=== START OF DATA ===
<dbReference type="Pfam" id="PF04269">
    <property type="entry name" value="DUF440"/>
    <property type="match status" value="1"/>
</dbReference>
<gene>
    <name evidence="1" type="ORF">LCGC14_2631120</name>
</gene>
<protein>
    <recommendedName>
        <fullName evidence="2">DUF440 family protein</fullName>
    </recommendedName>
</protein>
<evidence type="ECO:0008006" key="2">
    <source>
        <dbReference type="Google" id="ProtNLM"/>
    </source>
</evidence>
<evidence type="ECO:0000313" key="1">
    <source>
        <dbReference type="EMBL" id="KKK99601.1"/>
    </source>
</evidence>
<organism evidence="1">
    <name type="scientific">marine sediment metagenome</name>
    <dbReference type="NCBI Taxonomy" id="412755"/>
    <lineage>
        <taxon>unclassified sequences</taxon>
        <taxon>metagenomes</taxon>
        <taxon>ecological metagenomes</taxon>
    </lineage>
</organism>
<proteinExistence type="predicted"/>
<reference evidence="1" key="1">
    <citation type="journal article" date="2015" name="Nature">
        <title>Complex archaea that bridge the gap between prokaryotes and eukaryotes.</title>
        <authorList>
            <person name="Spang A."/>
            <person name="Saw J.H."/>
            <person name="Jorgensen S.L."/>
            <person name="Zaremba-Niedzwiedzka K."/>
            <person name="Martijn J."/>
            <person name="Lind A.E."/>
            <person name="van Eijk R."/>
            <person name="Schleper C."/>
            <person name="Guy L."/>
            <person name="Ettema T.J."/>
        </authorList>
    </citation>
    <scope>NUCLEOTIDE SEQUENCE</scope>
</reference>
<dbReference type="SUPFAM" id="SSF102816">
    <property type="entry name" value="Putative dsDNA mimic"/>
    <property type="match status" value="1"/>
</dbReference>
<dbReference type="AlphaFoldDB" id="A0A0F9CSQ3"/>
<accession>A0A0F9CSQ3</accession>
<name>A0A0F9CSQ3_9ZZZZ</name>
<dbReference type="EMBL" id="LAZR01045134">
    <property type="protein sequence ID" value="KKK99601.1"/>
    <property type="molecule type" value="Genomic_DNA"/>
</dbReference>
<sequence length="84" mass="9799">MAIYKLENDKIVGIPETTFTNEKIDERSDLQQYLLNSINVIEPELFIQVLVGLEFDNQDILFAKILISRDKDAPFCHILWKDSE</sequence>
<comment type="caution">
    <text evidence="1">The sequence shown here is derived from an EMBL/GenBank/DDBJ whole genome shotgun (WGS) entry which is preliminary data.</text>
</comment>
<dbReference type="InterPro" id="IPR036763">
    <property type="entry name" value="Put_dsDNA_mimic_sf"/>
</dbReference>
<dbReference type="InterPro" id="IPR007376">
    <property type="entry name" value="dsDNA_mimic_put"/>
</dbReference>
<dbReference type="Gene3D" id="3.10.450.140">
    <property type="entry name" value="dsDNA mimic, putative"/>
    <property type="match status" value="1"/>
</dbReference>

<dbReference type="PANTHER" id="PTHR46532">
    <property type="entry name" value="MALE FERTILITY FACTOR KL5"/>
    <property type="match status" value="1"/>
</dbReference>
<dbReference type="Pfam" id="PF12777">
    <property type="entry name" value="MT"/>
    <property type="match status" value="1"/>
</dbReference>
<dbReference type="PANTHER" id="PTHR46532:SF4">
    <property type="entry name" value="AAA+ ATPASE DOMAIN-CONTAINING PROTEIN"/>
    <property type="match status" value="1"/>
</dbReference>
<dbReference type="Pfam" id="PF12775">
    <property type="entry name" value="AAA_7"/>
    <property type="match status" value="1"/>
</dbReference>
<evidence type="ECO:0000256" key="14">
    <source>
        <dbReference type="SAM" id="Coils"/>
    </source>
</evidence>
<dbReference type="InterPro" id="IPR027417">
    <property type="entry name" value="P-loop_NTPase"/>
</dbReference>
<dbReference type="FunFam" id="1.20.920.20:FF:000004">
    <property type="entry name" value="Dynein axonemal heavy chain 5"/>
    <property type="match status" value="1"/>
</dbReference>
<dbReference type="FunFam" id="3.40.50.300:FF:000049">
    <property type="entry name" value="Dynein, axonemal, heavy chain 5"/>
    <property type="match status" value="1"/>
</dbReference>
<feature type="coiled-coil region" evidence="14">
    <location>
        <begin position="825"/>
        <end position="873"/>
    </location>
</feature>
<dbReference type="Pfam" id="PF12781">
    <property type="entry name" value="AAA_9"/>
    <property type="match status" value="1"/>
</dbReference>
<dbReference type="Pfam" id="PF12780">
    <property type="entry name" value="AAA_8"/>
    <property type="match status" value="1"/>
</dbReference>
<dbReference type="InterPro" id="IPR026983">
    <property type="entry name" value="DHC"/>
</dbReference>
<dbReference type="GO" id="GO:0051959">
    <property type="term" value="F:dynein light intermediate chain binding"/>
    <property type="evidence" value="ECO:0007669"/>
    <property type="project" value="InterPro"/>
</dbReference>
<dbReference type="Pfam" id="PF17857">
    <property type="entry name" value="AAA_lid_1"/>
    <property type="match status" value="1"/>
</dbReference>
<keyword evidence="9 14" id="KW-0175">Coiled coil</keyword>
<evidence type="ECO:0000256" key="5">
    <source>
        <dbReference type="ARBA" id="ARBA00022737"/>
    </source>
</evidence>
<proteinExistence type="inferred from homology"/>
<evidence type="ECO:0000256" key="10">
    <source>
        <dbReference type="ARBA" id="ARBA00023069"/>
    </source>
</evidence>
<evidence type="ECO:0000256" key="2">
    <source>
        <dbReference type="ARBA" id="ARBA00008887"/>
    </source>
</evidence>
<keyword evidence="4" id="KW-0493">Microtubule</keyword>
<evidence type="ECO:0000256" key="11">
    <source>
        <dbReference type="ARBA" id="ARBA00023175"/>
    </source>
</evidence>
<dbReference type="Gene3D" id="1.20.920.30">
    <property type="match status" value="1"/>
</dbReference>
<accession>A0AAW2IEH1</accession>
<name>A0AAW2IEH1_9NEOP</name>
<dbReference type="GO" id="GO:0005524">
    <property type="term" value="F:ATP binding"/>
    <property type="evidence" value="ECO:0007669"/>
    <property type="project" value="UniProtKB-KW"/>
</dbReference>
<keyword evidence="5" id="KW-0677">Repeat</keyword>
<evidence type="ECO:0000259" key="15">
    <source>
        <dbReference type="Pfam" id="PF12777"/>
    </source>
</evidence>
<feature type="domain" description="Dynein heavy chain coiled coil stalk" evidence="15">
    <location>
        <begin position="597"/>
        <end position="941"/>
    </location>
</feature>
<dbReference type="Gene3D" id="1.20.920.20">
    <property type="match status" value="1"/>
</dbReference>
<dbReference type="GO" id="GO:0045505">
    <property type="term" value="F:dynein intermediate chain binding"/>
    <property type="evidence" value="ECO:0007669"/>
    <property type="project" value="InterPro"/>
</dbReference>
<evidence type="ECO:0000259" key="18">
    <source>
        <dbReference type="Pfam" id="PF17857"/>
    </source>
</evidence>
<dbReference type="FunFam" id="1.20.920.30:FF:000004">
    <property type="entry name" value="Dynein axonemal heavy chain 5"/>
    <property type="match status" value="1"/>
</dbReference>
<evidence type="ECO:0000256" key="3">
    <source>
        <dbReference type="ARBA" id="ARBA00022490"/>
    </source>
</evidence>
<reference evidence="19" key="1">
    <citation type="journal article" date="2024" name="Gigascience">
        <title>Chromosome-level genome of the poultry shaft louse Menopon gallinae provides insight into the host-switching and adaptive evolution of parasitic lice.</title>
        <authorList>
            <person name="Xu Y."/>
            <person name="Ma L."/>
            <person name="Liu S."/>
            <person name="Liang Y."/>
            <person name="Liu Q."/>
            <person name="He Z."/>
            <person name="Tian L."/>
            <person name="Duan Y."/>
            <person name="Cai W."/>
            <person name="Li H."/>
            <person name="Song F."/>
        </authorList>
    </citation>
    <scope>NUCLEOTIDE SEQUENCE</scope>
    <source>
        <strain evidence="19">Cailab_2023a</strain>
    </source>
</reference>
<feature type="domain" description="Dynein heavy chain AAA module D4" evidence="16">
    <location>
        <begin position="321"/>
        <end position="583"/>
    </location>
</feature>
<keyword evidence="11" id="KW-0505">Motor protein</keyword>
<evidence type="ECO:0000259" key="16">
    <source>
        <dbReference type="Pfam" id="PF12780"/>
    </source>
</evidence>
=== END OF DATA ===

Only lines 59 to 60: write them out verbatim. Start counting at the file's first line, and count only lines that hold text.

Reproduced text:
    <property type="protein sequence ID" value="KKK99601.1"/>
    <property type="molecule type" value="Genomic_DNA"/>